Big news a few months ago: Google announced that all new devices which ship with Lollipop would have encryption enabled by default. Fast forward to today, and aside from Google's own Nexus devices, none of the new Lollipop devices actually seem to have encryption enabled by default. It turns out that Google has quietly relaxed this requirement in the Android Compatibility Definition, from 'MUST' to 'very strongly RECOMMENDED'.
Why? Performance, supposedly.
Our best guess at this point is that the encrypted-by-default requirement was relaxed to give OEMs more time to prepare their hardware for the transition. The performance problems can be offset by using faster flash memory, faster file systems like F2FS, and chips that are better at encrypting and decrypting data quickly, but phones and tablets take long enough to design that OEMs will need time to make these changes. Whether the change in policy was prompted by external pressure or an internal decision isn't clear, but the performance explanation makes the most logical sense.
Ouch. It's pretty clear Google wanted to quickly gain some positive press, especially after Apple announced it would turn encryption on by default in iOS, but failed to look at any possible performance repercussions. Sleazy move.
NXP Semiconductors said on Sunday that it would buy a smaller peer, Freescale Semiconductor, in an $11.8 billion deal that would create a big maker of chips for industries as varied as automobiles and mobile payments.
The merger will also offer some relief to the private equity firms that bought Freescale at the height of the leveraged buyout boom, only to see the financial crisis bring the company low.
NXP is Dutch, and I have to admit, seeing a Dutch chip maker acquire Freescale makes me feel a little bit proud. Together with ASML, my little swamp does contribute at least something to the world of computing.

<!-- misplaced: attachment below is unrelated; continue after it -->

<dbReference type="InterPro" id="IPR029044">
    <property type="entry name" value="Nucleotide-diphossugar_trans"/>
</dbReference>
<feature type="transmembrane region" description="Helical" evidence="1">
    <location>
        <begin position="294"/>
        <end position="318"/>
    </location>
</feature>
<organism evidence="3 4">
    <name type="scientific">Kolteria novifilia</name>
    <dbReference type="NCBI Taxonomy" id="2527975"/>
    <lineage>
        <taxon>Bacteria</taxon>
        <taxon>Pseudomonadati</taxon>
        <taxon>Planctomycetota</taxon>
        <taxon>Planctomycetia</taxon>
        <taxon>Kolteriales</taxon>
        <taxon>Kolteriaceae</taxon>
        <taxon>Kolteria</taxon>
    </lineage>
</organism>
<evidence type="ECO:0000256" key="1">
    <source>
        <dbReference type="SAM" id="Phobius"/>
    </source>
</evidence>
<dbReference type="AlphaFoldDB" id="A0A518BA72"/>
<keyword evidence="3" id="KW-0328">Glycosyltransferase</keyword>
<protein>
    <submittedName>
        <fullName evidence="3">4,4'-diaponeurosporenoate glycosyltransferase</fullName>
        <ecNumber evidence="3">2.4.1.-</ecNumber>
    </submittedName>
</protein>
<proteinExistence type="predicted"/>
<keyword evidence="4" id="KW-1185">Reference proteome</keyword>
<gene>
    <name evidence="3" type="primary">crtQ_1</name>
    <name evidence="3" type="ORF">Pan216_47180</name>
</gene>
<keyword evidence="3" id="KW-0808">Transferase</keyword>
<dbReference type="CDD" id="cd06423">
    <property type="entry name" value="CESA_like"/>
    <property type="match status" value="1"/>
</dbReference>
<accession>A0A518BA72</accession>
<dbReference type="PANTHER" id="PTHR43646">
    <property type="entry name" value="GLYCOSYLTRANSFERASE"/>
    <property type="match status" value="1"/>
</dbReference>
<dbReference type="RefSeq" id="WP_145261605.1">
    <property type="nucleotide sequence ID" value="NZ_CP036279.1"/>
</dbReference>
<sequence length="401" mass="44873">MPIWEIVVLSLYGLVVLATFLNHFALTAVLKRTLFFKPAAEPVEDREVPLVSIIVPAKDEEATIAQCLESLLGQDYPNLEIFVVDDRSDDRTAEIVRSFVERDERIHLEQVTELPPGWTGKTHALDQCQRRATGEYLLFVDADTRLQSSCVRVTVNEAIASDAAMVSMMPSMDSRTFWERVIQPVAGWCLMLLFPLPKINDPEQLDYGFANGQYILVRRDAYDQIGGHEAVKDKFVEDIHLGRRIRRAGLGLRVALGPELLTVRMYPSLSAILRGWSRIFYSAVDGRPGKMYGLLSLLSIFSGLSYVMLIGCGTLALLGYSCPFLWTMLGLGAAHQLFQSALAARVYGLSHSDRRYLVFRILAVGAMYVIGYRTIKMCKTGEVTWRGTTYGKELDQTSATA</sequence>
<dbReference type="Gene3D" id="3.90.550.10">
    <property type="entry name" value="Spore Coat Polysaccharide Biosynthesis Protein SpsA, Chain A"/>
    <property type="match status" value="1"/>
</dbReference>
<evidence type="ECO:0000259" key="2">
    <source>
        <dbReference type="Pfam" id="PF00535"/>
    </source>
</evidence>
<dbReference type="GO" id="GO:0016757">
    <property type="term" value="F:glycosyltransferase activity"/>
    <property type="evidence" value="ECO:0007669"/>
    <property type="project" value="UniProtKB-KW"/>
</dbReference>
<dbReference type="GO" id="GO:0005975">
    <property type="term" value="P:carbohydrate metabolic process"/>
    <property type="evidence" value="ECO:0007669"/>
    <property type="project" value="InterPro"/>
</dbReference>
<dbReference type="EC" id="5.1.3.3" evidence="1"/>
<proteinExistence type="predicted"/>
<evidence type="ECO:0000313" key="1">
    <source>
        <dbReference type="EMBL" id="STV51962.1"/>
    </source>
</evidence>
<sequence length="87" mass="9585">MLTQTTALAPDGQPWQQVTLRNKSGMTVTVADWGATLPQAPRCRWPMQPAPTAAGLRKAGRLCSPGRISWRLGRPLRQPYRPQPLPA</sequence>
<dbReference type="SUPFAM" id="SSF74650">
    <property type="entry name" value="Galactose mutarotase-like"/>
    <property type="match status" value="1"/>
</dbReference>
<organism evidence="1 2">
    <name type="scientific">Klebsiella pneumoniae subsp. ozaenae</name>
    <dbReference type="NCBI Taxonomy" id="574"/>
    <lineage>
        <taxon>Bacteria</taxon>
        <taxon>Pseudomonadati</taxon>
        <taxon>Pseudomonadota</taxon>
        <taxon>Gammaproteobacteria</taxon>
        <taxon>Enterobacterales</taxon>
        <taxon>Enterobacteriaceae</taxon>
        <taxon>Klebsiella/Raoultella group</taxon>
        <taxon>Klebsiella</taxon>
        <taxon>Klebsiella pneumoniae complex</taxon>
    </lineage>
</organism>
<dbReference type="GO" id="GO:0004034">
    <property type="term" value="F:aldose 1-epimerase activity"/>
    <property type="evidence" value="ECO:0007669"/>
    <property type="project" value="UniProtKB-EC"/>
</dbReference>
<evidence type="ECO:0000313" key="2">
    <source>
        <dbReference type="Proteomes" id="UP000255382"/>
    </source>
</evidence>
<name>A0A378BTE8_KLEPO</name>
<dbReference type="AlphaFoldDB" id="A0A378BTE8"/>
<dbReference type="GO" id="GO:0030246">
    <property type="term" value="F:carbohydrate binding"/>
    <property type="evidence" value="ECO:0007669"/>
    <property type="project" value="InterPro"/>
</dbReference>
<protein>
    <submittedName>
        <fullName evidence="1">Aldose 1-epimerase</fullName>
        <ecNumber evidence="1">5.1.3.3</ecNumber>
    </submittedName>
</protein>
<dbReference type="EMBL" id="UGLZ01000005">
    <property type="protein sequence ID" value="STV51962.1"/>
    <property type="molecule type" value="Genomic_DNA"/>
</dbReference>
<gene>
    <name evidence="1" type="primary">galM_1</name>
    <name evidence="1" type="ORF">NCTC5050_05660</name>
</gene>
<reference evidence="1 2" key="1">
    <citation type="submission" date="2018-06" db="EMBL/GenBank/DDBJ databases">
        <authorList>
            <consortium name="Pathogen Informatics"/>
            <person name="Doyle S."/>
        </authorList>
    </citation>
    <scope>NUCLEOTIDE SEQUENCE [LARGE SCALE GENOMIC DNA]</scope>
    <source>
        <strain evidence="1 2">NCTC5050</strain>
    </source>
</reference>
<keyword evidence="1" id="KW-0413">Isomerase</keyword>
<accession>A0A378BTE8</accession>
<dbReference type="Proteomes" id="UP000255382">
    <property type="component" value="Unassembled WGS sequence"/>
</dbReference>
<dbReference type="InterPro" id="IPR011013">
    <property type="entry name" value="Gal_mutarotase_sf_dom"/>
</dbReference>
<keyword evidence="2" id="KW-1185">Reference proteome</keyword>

Samsung, naturally, is hoping to put the Galaxy S series back on people's radar as a top device, and it's doing so by starting afresh with the Galaxy S6 and S6 edge. Though it numerically follows the GS5, the Galaxy S6 bears little resemblance to the previous model, and marks a pretty significant change in the way Samsung designs phones. At the same time, the S6 edge picks up the fun parts of the Galaxy Note Edge and leaves behind the poor software experience.
There's a brand new design philosophy in play with the Galaxy S6 and S6 edge, starting with the radical hardware change and flowing into a more considered software experience. These are the phones that Samsung's hoping will change the perception of its devices in 2015 - let us show you what they're all about.
After HTC, Samsung was up. Most of the information regarding the new Galasy S6 and Galasy S6 Edge were leaked before their official unveiling, so we already knew what to expect. I'm particularly pleased with Samsung greatly simplifying TouchWiz, and the simplified camera interface and performance are very welcome too. The all-metal construction is nice, and I personally really like the Edge's curved display - not because of any software functionality, but because it just looks really nice and ergonomic.